From Pearl Jam to Congress to Springsteen: Five of the biggest Ticketmaster dustups

Story at a glance

  • Ticketmaster provoked outrage this week among Taylor Swift fans when its presale of tickets for her upcoming tour descended into chaos.

  • The fiasco illuminates a ticket-selling industry populated with scalpers, ticket-buying bots and desperate buyers.

  • Over the last three decades, Ticketmaster has squared off with musical acts, lawmakers and the Department of Justice over its ticket-selling practices.

The great Ticketmaster meltdown of 2022, a Taylor Swift concert-ticket presale that more or less broke the Internet this week, left many fans ticketless and ticked off, along with some members of Congress.

Swifties, as Swift loyalists are known, may not overlap much with the presumably older, sensibly shoed and largely male crowd that populates a typical Bruce Springsteen or Pearl Jam show. But now, they have something in common: A run-in with Ticketmaster.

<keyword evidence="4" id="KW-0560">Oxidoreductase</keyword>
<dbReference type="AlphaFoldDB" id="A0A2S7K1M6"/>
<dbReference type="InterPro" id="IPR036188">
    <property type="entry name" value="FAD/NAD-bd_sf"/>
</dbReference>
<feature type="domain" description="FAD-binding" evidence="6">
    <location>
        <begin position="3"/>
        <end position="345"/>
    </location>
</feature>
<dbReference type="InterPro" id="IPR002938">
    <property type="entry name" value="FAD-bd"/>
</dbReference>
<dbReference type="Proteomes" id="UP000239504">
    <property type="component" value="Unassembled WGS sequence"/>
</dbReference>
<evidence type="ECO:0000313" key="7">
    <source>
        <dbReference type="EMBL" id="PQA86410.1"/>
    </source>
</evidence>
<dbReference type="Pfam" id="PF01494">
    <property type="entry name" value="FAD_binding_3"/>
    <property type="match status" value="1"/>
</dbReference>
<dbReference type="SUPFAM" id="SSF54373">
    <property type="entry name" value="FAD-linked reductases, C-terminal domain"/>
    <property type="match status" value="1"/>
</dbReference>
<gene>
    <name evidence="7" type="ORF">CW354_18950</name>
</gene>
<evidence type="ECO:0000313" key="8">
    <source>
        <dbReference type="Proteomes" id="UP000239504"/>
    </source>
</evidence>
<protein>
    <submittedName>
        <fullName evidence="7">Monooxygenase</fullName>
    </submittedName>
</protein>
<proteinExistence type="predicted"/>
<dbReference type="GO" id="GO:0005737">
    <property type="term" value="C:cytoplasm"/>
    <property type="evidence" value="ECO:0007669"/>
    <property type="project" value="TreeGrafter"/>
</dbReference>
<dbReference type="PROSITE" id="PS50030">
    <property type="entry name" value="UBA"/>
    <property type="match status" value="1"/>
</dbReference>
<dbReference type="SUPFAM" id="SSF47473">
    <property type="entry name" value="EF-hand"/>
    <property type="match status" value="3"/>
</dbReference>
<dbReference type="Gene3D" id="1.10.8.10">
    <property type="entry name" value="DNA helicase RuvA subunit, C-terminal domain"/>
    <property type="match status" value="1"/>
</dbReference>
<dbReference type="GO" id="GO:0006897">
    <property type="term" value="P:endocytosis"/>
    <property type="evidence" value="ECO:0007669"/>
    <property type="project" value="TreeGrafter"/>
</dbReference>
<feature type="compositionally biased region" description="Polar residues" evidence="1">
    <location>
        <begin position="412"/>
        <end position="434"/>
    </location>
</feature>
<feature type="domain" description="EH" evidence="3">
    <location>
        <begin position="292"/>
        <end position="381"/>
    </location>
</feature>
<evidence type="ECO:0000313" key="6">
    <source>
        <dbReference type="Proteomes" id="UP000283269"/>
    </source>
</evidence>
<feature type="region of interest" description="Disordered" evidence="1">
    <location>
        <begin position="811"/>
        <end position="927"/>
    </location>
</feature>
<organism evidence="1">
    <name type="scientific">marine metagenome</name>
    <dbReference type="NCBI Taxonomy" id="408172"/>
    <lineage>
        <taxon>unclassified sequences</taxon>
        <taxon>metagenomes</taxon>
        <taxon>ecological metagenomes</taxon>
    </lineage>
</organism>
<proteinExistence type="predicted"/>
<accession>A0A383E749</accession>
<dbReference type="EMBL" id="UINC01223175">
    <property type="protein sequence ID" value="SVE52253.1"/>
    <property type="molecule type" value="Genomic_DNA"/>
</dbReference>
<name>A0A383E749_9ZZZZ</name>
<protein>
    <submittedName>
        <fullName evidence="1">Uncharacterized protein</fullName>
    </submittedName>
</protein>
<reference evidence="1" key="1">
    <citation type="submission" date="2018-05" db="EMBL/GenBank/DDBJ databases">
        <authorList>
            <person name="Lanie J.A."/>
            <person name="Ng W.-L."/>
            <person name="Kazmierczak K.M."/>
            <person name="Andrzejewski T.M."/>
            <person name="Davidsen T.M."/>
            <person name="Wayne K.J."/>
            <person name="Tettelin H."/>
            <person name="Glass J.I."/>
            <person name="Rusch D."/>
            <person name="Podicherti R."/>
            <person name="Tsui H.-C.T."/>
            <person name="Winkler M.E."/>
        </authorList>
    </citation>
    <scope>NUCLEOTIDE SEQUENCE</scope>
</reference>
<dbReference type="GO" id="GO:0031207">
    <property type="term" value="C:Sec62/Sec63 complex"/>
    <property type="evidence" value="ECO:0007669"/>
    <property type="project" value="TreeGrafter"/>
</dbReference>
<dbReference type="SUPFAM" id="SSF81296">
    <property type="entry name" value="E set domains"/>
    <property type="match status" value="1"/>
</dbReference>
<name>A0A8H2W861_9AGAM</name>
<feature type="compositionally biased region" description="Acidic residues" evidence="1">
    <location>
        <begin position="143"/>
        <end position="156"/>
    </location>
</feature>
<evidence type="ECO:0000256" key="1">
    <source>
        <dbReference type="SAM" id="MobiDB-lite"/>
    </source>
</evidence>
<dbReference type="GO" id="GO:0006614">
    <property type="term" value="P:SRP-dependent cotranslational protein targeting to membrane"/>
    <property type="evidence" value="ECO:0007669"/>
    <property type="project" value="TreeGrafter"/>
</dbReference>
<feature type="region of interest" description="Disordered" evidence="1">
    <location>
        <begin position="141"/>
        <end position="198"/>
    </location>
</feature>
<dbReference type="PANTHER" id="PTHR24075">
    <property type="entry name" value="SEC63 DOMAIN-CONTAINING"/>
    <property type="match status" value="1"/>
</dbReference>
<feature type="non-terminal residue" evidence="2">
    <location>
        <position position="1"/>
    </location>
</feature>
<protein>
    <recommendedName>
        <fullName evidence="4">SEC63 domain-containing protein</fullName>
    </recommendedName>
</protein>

Ticketmaster is the music-industry behemoth concert fans love to hate — although, to be fair, much of what goes on in the dog-eat-dog world of scalpers, ticket-snatching bots and desperate buyers spins beyond the control of Ticketmaster or anyone else.

Bands, Congress and the Justice Department all have squared off with the ticket seller before. Here, then, are five of history’s biggest Ticketmaster dustups.

Pearl Jam Takes on Ticketmaster

Pearl Jam, one of the biggest names in rock music, began feuding with Ticketmaster in 1992. The band planned a free Labor Day concert for 30,000 hometown fans in Seattle. Ticketmaster sought a $1 service fee for every ticket, according to an investigative report in the Los Angeles Times. Instead, the band handed out tickets on its own.